My Mother’s Hairdresser: Dementia friendly or not?
A touching account of how a local hairdresser volunteered to help, when others refused, to give my mother, who lived with Young Onset Alzheimer's, a glam haircut and made her look uber cool in her final years.
They say it takes a village to raise a child. As caregivers, we realize that it takes an entire community to deal with Alzheimer’s. Extended family members, friends, neighbors, healthcare professionals, coworkers, employers, employees, service providers like household help, etc.; a personalized universe of all these groups and more is essential to help a family cope with Alzheimer’s.
When a person with dementia enters the middle to late stages, they may experience difficulties with personal care. They may need partial or full assistance in bathing, going to the bathroom, changing their clothes, combing their hair, washing their hands after meals, etc. This loss of independence may come with feelings of shame and embarrassment and are often expressed through crying, agitation, aggression and shouting. It is important to remember that they may not be able to understand everything, but they can pick up on how we are making them feel. A lot of caregivers struggle with this, and so did my family. As family members, we may experience stress, irritation, anger, burnout and frustration during this stage.
Before mom fell sick, she had a very glam haircut. It was short and what we in India used to call a “boy cut” in those days. My fondest memories of childhood, before mom fell sick, involve her getting my dad to comb her hair with his round finger brush because she liked how he did it. As in most Indian families, there wasn’t much opportunity to witness other types of intimacy between my parents. But this to me is extremely sweet and intimate. As mom fell sick, getting her to go to a hair dresser was next to impossible. She hated looking at herself in the mirror. It would agitate her. She would also get very confused in unfamiliar surroundings. She wasn’t comfortable with anyone, even us, as we were strangers to her. I went to her regular hair dresser and asked her if she would come home to cut mom’s hair. The lady bluntly refused. I felt really hurt at that point; mom and I were her first customers, and had used her services for years.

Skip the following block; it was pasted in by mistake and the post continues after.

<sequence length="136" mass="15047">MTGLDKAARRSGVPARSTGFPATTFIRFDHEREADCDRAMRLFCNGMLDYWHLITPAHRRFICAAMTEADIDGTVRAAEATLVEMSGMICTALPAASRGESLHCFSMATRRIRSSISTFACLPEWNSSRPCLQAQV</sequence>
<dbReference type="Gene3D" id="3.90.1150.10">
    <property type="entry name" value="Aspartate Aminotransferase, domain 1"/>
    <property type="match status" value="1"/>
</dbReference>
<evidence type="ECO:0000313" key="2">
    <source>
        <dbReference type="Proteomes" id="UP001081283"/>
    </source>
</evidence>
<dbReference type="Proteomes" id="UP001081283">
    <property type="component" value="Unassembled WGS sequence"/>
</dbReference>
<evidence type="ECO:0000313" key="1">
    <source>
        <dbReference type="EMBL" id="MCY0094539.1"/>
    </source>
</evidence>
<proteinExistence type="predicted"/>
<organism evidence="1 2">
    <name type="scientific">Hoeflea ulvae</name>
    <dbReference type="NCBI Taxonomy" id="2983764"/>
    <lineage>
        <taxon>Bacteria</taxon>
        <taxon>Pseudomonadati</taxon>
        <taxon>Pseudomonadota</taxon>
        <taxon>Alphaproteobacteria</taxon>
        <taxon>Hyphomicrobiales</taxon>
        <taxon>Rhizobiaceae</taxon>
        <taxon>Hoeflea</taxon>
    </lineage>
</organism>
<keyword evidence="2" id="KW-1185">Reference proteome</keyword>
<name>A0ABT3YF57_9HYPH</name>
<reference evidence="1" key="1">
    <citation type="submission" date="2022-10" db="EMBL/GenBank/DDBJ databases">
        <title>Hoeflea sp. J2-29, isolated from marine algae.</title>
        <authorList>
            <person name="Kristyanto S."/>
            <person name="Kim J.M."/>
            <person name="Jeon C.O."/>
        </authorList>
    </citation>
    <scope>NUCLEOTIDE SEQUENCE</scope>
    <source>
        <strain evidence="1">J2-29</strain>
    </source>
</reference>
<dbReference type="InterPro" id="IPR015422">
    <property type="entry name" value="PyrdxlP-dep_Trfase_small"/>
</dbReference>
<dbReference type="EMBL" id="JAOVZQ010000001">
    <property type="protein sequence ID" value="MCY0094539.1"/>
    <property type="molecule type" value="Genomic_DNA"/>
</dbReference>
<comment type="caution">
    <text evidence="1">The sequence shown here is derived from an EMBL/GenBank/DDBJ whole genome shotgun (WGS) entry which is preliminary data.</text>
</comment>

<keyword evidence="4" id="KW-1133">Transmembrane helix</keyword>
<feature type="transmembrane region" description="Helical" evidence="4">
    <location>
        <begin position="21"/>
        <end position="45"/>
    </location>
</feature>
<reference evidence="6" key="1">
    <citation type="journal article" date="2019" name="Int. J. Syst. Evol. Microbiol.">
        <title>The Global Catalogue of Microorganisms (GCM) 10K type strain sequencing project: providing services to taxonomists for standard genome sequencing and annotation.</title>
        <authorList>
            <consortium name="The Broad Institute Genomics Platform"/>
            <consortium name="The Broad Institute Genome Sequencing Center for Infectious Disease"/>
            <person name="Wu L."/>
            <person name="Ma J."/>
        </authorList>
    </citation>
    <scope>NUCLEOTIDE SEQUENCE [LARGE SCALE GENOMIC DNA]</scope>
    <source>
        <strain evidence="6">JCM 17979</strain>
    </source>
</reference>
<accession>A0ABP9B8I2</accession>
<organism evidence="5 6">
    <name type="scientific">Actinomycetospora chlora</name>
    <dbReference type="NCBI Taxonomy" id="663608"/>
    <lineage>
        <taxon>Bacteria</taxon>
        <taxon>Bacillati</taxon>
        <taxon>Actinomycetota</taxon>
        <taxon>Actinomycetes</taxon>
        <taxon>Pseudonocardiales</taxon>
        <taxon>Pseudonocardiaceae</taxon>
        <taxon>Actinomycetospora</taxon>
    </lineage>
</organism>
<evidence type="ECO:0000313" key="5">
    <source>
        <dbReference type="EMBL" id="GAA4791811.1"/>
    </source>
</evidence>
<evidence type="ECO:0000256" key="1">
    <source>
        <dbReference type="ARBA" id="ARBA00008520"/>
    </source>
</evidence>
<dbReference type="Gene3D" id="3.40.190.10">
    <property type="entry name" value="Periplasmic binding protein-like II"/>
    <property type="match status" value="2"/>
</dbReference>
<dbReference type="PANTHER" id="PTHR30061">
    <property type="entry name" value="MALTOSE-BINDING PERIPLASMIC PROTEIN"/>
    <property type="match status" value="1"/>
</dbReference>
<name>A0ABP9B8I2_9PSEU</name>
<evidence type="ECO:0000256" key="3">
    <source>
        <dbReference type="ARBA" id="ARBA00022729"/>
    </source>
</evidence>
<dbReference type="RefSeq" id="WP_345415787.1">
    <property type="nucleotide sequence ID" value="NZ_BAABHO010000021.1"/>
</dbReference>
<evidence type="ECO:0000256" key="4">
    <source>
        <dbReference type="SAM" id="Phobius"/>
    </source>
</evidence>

It was then that my dad asked his hairdresser, Mahesh Bhai of Ashok Hair Art in the Naranpura neighborhood of Ahmedabad, if he would come home and cut mom’s hair as she wasn’t well. We didn’t have to ask again. We didn’t have to look further. Mahesh Bhai must have been in his late 20s when used to come to our house. He had a quiet and gentle manner about him. Mom would be sitting in her easy chair. He would quietly put a towel around her and go about his business. She would bob her head in different directions, and he would patiently reposition it. It would take him a while, but he never got mad or impatient. And in the end, she would look so classy in her crew cut hair.
It seems like a small thing. But as a teenager, whose family faced rejection from their own inner circle, this small thing meant a great deal. He never charged us an exorbitant sum or made us feel like he was doing us a favour. I guess he was one of the angels god sent us to take care of one of her children.
Ekta was a teen caregiver to her mom who lived with Young Onset Alzheimer's Disease. She is a social worker and works in the dementia space in Canada. Ekta revels in the simple things in life and blogs about her experiences at www.fromoutsidethemall.wordpress.com.